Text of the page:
The scenario of two families of compact stars
Part 2: Transition from hadronic to quark matter and explosive phenomena
Dip. di Fisica e Scienze della Terra dell’Università di Ferrara and INFN Sez. di Ferrara, Via Saragat 1, I-44100, Ferrara, Italy
* e-mail: firstname.lastname@example.org
Accepted: 5 November 2015
Published online: 26 February 2016
We will follow the two-families scenario described in the accompanying paper, in which compact stars having a very small radius and masses not exceeding about 1.5M ⊙ are made of hadrons, while more massive compact stars are quark stars. In the present paper we discuss the dynamics of the transition of a hadronic star into a quark star. We will show that the transition takes place in two phases: a very rapid one, lasting a few milliseconds, during which the central region of the star converts into quark matter and the process of conversion is accelerated by the existence of strong hydrodynamical instabilities, and a second phase, lasting about ten seconds, during which the process of conversion proceeds as far as the surface of the star via production and diffusion of strangeness. We will show that these two steps play a crucial role in the phenomenological implications of the model. We will discuss the possible implications of this scenario both for long and for short Gamma Ray Bursts (GRBs), using the proto-magnetar model as the reference frame of our discussion. We will show that the process of quark deconfinement can be connected to specific observed features of the GRBs. In the case of long GRBs we will discuss the possibility that quark deconfinement is at the origin of the second peak present in quite a large fraction of bursts. Also we will discuss the possibility that long GRBs can take place in binary systems without being associated with a SN explosion. Concerning short GRBs, quark deconfinement can play the crucial role in limiting their duration. Finally we will shortly revisit the possible relevance of quark deconfinement in some specific type of Supernova explosions, in particular in the case of very massive progenitors.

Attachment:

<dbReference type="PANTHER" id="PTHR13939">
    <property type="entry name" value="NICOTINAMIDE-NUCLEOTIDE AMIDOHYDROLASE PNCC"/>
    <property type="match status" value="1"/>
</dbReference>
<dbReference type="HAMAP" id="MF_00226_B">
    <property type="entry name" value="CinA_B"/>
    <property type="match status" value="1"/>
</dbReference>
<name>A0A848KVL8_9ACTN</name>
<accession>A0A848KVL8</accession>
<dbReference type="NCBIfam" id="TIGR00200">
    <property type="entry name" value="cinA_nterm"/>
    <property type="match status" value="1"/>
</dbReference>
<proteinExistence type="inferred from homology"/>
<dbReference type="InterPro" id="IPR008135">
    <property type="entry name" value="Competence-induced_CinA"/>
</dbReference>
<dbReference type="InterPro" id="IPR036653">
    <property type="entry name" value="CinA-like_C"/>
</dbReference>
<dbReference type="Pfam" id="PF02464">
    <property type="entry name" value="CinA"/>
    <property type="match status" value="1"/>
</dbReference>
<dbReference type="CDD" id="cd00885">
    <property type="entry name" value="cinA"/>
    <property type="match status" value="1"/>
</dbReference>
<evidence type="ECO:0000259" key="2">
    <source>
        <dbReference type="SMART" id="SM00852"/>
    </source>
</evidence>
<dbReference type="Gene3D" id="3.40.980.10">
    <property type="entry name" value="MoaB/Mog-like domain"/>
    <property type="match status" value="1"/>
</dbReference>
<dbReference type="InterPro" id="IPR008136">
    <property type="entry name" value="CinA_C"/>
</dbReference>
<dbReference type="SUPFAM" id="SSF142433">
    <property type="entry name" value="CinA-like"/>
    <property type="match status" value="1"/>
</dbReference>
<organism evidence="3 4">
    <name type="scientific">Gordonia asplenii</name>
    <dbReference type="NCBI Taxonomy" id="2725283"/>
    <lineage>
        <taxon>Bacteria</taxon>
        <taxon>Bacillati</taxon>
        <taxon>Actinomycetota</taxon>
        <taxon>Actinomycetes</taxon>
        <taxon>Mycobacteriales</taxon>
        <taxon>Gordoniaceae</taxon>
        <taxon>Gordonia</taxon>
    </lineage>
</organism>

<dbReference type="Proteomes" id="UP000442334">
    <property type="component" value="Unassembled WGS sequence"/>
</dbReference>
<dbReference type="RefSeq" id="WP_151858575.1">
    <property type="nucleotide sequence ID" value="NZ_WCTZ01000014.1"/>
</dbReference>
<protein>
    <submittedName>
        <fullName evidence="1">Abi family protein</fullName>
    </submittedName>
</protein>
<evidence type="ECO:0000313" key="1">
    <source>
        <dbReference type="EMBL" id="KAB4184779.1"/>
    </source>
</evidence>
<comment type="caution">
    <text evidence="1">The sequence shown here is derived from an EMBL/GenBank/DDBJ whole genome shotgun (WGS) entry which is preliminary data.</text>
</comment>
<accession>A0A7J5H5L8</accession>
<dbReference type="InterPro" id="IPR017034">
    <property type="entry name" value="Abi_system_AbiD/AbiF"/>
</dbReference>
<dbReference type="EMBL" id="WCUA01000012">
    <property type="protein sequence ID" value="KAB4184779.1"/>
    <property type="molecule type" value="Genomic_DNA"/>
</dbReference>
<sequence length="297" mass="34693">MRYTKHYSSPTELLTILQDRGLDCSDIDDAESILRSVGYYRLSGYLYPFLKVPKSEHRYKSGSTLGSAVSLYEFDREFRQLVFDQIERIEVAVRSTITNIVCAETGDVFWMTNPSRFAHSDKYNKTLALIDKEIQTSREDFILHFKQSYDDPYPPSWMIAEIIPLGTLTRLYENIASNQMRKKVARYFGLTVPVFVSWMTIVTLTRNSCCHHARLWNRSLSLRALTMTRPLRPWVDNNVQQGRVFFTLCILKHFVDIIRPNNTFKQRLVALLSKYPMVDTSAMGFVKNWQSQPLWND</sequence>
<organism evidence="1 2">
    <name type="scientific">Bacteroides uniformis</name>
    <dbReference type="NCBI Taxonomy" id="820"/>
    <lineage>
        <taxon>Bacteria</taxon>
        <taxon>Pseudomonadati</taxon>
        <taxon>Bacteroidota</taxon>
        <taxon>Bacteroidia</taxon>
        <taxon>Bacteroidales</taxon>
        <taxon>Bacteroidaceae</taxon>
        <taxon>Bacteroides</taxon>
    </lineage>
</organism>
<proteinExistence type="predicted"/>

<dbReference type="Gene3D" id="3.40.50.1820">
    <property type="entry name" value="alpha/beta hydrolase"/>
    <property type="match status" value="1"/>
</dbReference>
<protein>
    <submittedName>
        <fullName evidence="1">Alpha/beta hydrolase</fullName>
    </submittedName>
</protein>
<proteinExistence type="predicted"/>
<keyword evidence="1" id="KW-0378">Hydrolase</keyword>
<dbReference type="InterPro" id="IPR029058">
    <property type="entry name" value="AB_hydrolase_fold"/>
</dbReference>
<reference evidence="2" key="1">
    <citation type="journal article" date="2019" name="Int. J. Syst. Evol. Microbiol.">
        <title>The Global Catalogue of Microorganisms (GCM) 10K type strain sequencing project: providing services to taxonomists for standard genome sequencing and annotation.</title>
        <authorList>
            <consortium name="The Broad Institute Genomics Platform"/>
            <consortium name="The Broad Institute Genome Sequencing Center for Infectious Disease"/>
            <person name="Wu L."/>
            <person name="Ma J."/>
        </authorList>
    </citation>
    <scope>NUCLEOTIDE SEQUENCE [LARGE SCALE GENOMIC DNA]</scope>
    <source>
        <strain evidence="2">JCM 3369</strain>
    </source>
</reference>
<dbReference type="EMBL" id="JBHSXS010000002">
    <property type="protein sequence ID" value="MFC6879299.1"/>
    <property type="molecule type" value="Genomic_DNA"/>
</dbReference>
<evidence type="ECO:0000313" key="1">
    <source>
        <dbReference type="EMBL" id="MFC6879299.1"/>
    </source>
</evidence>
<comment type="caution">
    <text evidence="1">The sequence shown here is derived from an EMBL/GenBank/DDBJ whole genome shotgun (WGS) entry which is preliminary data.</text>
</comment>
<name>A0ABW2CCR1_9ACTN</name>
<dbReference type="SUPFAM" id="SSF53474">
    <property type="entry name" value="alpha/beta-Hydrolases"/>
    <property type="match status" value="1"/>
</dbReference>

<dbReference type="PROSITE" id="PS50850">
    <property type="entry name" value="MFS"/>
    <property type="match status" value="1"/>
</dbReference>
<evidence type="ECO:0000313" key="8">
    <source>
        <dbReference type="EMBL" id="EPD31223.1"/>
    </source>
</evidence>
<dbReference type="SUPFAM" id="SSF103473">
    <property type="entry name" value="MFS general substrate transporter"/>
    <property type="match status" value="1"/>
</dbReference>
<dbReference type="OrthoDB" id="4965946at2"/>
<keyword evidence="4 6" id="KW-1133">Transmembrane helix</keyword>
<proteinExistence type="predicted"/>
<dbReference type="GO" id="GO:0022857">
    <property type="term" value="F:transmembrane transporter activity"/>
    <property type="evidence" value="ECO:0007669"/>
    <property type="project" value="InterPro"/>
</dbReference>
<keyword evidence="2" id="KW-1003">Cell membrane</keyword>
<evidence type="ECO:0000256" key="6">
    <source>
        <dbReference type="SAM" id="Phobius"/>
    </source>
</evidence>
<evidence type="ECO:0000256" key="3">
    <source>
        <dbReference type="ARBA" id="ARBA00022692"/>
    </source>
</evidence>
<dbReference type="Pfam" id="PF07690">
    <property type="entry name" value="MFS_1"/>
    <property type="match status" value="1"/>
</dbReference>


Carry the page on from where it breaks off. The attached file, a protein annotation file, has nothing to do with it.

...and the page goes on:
© SIF, Springer-Verlag Berlin Heidelberg, 2016